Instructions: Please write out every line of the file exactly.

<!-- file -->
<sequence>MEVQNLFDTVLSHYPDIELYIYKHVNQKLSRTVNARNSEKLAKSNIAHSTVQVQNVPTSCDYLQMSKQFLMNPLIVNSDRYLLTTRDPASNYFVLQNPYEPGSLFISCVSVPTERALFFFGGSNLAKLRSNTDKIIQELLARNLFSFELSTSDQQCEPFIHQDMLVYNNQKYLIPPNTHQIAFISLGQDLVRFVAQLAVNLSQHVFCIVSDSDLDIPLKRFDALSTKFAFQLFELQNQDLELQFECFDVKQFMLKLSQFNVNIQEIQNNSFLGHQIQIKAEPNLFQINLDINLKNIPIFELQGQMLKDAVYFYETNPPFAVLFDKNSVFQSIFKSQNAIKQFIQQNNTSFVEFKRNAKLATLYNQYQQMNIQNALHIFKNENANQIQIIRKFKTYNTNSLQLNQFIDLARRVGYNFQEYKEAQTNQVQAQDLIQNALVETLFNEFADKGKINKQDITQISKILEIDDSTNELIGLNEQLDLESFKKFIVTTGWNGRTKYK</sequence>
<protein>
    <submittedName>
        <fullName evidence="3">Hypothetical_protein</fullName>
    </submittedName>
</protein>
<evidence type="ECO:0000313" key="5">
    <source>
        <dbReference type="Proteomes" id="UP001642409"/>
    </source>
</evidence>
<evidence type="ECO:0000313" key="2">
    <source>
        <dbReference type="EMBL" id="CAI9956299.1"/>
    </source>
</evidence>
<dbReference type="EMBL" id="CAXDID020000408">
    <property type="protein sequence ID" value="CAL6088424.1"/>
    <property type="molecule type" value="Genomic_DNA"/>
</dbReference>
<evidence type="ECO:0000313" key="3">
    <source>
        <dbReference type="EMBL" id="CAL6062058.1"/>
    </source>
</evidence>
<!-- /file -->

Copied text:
<sequence>MEVQNLFDTVLSHYPDIELYIYKHVNQKLSRTVNARNSEKLAKSNIAHSTVQVQNVPTSCDYLQMSKQFLMNPLIVNSDRYLLTTRDPASNYFVLQNPYEPGSLFISCVSVPTERALFFFGGSNLAKLRSNTDKIIQELLARNLFSFELSTSDQQCEPFIHQDMLVYNNQKYLIPPNTHQIAFISLGQDLVRFVAQLAVNLSQHVFCIVSDSDLDIPLKRFDALSTKFAFQLFELQNQDLELQFECFDVKQFMLKLSQFNVNIQEIQNNSFLGHQIQIKAEPNLFQINLDINLKNIPIFELQGQMLKDAVYFYETNPPFAVLFDKNSVFQSIFKSQNAIKQFIQQNNTSFVEFKRNAKLATLYNQYQQMNIQNALHIFKNENANQIQIIRKFKTYNTNSLQLNQFIDLARRVGYNFQEYKEAQTNQVQAQDLIQNALVETLFNEFADKGKINKQDITQISKILEIDDSTNELIGLNEQLDLESFKKFIVTTGWNGRTKYK</sequence>
<protein>
    <submittedName>
        <fullName evidence="3">Hypothetical_protein</fullName>
    </submittedName>
</protein>
<evidence type="ECO:0000313" key="5">
    <source>
        <dbReference type="Proteomes" id="UP001642409"/>
    </source>
</evidence>
<evidence type="ECO:0000313" key="2">
    <source>
        <dbReference type="EMBL" id="CAI9956299.1"/>
    </source>
</evidence>
<dbReference type="EMBL" id="CAXDID020000408">
    <property type="protein sequence ID" value="CAL6088424.1"/>
    <property type="molecule type" value="Genomic_DNA"/>
</dbReference>
<evidence type="ECO:0000313" key="3">
    <source>
        <dbReference type="EMBL" id="CAL6062058.1"/>
    </source>
</evidence>